The jury in the trial of Anxiang Du was told today that the businessman was unlikely to have been suffering from "severe depression" in the months leading up to the killings.
Giving evidence for the prosecution, forensic psychiatrist Dr Philip Joseph agreed with the defence that on the day Mr Du killed the Ding family, 29 April 2011, he was experiencing "some depressive symptoms", but said he doubted that Du had been suffering from "severe depression".
The court had heard that in the months before the killings, Anxiang Du had visited casinos and done shifts in his family's Chinese medicine shop.
This morning Dr Joseph said that in his clinical experience, someone with severe depression would typically be unable to function "to any effective degree", let alone socialise or work.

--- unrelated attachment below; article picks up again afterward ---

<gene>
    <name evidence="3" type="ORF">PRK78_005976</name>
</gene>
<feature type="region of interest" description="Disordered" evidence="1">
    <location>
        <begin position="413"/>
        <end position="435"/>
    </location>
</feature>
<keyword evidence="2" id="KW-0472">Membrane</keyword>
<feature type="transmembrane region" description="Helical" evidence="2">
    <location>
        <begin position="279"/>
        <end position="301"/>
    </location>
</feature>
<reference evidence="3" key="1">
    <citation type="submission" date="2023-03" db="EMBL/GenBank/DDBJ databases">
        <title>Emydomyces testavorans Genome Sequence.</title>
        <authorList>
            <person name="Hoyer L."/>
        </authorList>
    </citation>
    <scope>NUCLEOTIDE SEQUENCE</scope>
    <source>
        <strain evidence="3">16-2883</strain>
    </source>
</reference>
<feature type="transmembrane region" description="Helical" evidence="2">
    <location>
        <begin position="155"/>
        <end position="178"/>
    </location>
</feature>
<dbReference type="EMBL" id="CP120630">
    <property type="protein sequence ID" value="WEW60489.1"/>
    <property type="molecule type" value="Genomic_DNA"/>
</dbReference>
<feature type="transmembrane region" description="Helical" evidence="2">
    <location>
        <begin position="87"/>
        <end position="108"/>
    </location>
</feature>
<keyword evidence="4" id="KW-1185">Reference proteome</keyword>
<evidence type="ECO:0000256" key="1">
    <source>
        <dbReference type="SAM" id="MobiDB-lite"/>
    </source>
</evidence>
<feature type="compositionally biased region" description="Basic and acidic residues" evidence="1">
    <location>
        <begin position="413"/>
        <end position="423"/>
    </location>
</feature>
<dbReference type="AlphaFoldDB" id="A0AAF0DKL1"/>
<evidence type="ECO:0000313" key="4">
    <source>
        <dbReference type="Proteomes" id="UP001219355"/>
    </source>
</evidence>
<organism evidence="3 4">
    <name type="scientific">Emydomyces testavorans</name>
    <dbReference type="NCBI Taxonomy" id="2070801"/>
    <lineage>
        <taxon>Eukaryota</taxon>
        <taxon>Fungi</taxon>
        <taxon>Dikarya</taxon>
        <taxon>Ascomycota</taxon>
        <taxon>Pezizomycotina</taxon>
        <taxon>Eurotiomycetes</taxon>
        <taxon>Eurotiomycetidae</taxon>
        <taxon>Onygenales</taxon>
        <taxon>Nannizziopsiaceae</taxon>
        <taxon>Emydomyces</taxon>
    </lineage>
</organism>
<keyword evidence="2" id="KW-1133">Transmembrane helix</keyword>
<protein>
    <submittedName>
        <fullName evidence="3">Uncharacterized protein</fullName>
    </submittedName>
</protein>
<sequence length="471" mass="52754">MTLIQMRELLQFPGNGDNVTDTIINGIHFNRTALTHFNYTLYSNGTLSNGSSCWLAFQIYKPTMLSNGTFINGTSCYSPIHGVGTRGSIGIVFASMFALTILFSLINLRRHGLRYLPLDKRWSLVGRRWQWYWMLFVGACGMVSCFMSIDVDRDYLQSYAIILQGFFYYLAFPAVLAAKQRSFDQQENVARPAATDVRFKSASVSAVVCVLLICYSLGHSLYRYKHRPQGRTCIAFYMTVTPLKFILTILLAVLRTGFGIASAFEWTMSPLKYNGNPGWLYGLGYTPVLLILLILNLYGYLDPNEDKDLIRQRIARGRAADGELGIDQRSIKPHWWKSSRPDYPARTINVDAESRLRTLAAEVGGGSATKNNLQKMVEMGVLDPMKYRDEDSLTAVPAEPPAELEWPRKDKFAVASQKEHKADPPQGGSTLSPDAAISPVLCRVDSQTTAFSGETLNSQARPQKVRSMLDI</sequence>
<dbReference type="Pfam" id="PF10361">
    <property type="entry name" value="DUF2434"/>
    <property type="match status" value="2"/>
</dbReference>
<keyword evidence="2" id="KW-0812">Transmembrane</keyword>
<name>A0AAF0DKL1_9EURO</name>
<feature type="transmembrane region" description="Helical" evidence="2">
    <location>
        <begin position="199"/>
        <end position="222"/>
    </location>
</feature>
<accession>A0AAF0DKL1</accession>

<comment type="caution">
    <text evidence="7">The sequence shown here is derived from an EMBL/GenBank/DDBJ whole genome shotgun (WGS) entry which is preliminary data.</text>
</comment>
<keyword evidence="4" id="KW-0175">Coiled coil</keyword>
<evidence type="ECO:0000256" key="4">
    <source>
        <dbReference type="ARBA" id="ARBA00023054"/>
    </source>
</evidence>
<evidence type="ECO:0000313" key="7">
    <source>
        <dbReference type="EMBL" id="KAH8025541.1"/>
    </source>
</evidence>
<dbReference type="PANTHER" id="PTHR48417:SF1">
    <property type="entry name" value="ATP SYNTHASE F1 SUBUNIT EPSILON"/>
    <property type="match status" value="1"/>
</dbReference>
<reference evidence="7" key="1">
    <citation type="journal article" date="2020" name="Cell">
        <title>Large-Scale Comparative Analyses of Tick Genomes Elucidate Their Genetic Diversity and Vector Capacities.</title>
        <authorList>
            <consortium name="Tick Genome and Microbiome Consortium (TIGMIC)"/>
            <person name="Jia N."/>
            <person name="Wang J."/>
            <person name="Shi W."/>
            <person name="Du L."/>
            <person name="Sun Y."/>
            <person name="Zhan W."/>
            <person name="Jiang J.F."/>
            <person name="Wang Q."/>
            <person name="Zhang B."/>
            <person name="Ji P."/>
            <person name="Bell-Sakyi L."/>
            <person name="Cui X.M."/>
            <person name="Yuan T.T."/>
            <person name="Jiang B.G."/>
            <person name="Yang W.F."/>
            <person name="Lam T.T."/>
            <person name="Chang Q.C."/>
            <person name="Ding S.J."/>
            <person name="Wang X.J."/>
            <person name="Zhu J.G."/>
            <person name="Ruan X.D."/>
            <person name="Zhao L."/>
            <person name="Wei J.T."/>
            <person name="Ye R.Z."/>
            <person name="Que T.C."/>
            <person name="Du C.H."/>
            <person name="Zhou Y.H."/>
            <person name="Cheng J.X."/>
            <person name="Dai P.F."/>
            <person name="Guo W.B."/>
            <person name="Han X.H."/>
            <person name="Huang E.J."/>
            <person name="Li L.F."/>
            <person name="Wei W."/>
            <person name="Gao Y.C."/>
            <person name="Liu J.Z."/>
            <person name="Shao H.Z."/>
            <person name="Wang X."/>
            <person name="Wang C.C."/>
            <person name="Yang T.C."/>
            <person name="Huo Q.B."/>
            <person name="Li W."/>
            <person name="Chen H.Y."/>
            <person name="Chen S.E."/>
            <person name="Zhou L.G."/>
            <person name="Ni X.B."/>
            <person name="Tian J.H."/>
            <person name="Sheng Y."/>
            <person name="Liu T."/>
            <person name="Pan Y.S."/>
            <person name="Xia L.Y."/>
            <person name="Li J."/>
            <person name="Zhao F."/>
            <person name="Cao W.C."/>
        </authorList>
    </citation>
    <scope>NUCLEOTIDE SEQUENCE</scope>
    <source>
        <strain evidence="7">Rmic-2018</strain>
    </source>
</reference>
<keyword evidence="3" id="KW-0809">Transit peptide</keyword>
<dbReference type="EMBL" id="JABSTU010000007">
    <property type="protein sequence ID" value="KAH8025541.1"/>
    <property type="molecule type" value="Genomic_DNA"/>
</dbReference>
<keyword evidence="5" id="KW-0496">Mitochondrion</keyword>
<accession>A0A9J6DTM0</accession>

Rebecca Trowler QC, for the defence, argued in return that in some cases limited work would be possible:
She also told the court that Du had shown symptoms of depression at times since his teens, causing nightmares, sadness, and lack of sleep.
She recounted the death of his father, when Du was 16, saying after his arrest Du had told a psychologist it made things "all black, like a light had been put out.
Listening to this in court today, Anxiang Du hung his head in the dock and looked as though he was crying.
Dr Joseph argued that right up to the killings, Du had continued the legal fight against the Dings.
These did not seem, he said, the actions of someone who had given up, like a depressed person might do.
What is more, he said, after the killings Du seemed to follow a plan - not the behaviour, he thought, of someone who had lost control.
Anxiang Du admits killing Jeff, Helen, Xing and Alice Ding, but he denies four counts of murder.
The trial continues tomorrow.